Sometime in 2011, Tulloss Springs defaulted on the First Promissory Note. On August 22, 2011, Tulloss Springs, the Thorburns, and defendants Scott and Linda Fish entered into a Forbearance Agreement with GreenBank (the "Forbearance Agreement").[1] (Docket No. 1, Ex. E.) Pursuant to the Forbearance Agreement, the Fishes executed personal guaranties, promising to fulfill the obligations of the First Promissory Note in the event of Tulloss Springs' default (the "Fish First Promissory Note Guaranties"). The Forbearance Agreement states that, as of August 22, 2011, the amount owed under the First Promissory Note was $1, 259, 064.05 plus GreenBank's attorney's fees, expenses, and costs. The Forbearance Agreement further provides that GreenBank consented to a sale of the Property to a new entity to be formed by Mr. Fish.

B. The Tennessee Farm Purchase Agreement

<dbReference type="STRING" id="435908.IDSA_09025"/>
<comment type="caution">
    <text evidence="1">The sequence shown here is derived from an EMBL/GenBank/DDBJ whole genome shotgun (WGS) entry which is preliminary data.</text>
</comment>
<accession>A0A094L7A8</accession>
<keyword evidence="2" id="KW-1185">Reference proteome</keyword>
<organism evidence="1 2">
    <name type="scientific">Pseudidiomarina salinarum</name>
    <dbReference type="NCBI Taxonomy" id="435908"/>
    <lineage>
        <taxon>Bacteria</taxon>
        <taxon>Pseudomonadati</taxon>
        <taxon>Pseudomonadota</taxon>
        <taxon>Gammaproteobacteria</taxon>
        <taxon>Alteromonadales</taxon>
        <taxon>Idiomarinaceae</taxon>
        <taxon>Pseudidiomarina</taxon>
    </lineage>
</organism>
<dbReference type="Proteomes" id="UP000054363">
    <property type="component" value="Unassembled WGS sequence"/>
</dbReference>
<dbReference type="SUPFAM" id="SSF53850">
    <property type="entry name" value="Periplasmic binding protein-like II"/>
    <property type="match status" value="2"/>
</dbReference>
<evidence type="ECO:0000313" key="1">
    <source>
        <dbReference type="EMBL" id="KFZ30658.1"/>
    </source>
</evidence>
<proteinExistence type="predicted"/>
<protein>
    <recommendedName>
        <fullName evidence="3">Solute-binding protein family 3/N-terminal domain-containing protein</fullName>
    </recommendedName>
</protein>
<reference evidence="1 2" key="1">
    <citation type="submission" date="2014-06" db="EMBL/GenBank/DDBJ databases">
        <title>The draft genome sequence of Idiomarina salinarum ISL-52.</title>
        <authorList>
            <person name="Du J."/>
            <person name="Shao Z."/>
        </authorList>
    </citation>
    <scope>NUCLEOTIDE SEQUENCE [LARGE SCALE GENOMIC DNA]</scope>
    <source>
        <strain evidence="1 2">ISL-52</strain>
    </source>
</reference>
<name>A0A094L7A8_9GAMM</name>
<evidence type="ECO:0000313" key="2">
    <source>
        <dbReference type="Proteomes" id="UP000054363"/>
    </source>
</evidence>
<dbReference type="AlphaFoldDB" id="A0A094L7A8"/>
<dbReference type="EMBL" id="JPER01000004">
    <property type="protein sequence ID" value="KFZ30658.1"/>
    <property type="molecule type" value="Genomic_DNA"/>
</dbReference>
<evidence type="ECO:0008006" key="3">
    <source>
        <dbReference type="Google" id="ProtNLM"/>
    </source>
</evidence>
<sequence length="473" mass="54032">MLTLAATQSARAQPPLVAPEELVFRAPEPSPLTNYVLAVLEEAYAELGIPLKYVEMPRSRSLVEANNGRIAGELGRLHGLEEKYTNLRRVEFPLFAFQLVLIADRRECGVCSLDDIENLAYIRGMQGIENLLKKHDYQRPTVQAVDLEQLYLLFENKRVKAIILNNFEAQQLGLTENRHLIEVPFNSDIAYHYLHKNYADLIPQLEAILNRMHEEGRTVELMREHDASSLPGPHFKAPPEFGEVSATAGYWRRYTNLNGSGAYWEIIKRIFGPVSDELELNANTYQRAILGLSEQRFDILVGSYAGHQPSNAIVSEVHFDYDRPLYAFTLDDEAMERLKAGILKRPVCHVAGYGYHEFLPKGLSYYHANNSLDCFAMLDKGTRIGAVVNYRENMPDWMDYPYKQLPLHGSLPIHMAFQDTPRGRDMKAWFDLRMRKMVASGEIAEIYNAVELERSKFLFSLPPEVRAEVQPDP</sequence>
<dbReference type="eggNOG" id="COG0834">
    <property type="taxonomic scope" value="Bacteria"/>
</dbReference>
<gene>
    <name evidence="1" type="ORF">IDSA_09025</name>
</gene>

On September 8, 2011, Tulloss Springs and defendant UP Development Franklin, LLC ("UP Franklin") (the new entity formed by Mr. Fish) entered into a Tennessee Farm Purchase Agreement (the "Purchase Agreement"). The Purchase Agreement, which is incorporated into and attached to the Complaint, provides that UP Franklin, subject to certain terms and conditions, agreed to purchase the Property. (Docket No. 1, Ex. F at Section 1.01.) The Purchase Agreement provides that the purchase price for the Property is $1, 600, 000.00. It further states that the purchase price will be remitted by (1) a deposit of $10, 000.00; (2) UP Franklin's assumption of the First Deed of Trust and First Promissory Note in favor of GreenBank, assessed in the amount of $1, 255, 787.03 as of August 5, 2011, plus other costs, to be applied toward payment of the purchase price; (3) a promissory note in the amount of $325, 502.82 to be owned by Tulloss Springs, secured by a pledge and additional deed of trust upon the property, as well as by the personal guaranties of the Fishes; and (4) the conveyance to the plaintiffs of one lot from the Property to be selected by the plaintiffs at a specific point in time set forth by the general warranty deed ("General Warranty Deed").